eminently fertneate that- inibis , most trying
crisis Of our cherished Union, we have at the
helm of public affairs one so upright, temperate,
prudent and firm as be has proved himself
Resolved, That we cordially approve Of the
aiministration of Andrew G. Curtin, Governor
of this Commonwealth, marked, as it haibeen,
by extraordinary vigor in the discharge of all
public duties, by untiring zeal in the cause of
the country, and espe6ially in recruiting forces
for the national army, by enlarged and liberal
balm for the tdck and wounded soldiers of. the_
state, by a wise and prudent economy in the
expenditures of the fnnds committed to his
care, and by the unsparing devotedness of all
its members; and itr particular of the Governor
him Self, to the constant, harrowing, complicat
ed and novel labors which the exigencies of the
great rebellion have imposed.
Resolved, , That we acknowledge but two divi
sions of the people of the United States in this
crisis ; thotewho are loyal to its constitution
and every inch of its soil, and are ready to
make every sacrifice, for the integrity of the
Union, and the. maintenance of civil liberty
within it, and those who openly or covertly en
deavor to sever our country, or to yield to the
insolent demands of its enemies ; that we Iran
ternize with the former • and detest the latter ;
and that, forgetting all former party names and
distinctions, we call upon • all patriotic citizens
to rally for one undivided country, one flag,
one destiny. ;
Resolved, That the government of the United
States and its people, with azr occasional excep
tion among the,reckieW inhabitants where this
rebellion was-fostered, have wisely and studi
ously avoided all interference with the concerns
of other nations, asking, and usually enjoying,
alike, non-interference with their own, and that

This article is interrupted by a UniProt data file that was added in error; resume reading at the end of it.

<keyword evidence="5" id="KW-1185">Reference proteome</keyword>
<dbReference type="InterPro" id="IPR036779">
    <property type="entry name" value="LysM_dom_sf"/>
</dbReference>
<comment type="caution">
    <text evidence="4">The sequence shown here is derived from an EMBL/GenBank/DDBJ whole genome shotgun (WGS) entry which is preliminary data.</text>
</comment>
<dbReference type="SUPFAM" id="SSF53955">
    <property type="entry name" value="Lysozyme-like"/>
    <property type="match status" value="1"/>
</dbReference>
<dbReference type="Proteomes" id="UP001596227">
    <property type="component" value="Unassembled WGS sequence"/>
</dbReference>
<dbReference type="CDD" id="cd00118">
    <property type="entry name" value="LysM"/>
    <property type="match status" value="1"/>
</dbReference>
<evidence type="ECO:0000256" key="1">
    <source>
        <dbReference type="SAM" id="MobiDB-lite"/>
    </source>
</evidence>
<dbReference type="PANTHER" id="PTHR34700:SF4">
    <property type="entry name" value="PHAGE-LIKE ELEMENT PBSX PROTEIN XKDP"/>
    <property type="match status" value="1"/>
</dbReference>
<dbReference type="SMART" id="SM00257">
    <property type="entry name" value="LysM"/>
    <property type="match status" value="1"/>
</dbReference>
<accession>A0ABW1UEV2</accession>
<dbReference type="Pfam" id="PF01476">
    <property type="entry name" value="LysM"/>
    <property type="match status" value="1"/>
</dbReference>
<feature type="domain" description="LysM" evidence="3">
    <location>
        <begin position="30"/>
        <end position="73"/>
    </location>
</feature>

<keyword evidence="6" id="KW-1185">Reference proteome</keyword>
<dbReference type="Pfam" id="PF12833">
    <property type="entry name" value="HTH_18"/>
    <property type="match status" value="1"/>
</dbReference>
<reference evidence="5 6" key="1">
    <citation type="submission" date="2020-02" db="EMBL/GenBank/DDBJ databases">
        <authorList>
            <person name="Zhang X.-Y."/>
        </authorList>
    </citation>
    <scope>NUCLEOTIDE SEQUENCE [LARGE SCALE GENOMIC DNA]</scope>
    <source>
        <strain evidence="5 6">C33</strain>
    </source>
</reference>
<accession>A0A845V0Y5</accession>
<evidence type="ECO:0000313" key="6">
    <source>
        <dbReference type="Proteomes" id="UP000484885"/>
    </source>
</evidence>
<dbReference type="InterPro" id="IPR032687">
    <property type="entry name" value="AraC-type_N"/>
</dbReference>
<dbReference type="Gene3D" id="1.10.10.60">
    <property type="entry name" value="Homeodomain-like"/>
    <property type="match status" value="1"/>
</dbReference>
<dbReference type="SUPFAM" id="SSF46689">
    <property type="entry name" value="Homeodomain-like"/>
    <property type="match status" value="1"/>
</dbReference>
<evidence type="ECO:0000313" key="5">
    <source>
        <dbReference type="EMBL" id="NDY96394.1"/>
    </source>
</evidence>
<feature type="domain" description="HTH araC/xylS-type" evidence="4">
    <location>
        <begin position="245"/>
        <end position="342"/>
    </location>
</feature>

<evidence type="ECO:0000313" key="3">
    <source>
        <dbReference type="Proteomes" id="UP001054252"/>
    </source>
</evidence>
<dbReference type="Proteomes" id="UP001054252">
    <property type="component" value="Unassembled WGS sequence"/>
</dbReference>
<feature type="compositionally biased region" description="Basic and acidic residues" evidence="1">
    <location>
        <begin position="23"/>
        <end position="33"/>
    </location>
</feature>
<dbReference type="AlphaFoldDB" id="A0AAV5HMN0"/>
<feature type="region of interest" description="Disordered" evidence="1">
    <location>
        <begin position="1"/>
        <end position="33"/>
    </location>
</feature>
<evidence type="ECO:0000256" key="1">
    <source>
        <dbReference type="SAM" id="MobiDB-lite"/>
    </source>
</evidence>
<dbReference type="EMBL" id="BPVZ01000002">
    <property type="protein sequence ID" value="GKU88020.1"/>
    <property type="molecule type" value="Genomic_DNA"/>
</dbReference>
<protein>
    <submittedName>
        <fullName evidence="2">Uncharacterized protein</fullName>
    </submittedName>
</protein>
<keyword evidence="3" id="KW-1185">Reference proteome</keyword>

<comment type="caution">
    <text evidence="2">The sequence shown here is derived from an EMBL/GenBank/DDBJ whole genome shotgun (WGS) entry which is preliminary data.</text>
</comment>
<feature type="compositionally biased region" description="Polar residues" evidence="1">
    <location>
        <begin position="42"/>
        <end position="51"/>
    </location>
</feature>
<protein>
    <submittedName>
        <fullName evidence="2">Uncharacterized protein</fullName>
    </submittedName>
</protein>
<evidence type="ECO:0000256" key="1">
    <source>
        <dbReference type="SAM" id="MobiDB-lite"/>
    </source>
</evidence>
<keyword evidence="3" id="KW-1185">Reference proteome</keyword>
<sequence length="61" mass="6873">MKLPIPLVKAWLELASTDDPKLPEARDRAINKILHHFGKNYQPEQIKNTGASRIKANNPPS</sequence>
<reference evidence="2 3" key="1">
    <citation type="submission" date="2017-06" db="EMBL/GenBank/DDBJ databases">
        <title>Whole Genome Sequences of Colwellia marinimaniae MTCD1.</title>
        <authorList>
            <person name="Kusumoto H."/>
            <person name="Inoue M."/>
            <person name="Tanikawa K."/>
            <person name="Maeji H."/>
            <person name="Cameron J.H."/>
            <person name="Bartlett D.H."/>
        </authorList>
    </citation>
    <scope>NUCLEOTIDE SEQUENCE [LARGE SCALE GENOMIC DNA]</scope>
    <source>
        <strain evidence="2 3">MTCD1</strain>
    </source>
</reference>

snob is, and should continue to be, its policy ;
that the intimations of a contemplated depart
ure from this sound rule of conduct on the part
of s me of the nations of Europe, by an inter
vention in our'present struggle, is as unjust to
them would be h - .!•urierid,tothegreatt prin
ciples for wilichwe are contending ; bu t we as
lure them, With a , Soleninity of conviction
which admits of no distrust or fear, and from a
knowledge of and a firm reliance upon the spirit
and fortitude of twenty millions of freemen,
that any attempt thus to intervene will meet
a resistance unparalleled in its force, uncon
querable in its persistence, and fatal to those
whom it is intended to aid ; and that it will
tend only to strengthen and elevate the repub-
Remlva, That the skill, bravery and endu
rance exhibitt d by our army and navy have
elicited our admiration and gratitude ; that we
behold in these qualities the assurances of sure
and speedy, success to our. aims, and of rout
and discomfiture to the rebels ; that we urge
the government to aid and strengthen them
by all the means in its power, and carefully to
provide for sick, wounded and disabled soldiers
and their families ; to prosecute the war with
Increased vigor and energy; until the rebellion
is utterly crushed, theintegrity of the Union in
all its borders restored, and every rebel re
duced to submission, or driven from the land ;
and that to accomplish these ends we pledge
to our rulers our faith, our fortunes and our
Rt!edaed, , That•the coarse of the Hon. David
Wilmot, in the United Slates Senate, is manly,
consistent and eminently. pattlotici and we
hereby endorse him as' a true and faithful re
presentative of the loyal people of this State.
The, resolutions were read amidst great cheer
ing, and being before the. Convention for adop
tion, loud cries were made for Col.- John W.
Forney, who in response to the call rose and
took the Clerk's desk and proceeded to address
the Convention inn, speech of thrilling elo
quence. He was gat 4 o'clock r.
, when' e were compelled to close our report
in order to go to press.
• . 7). .
PA r ; Ol , " . r :r 7
tfi 1
.4 A
(1 f''
. _
From Washington.
The Confisoation Act Approved by
the President.
Final Adjournment of Congress.
The Senate, last night and this morning while
in executive session confirmed the following
Daniel L. Eaton of Peimsylvania, to he com
missary of substance, with the rank of Captain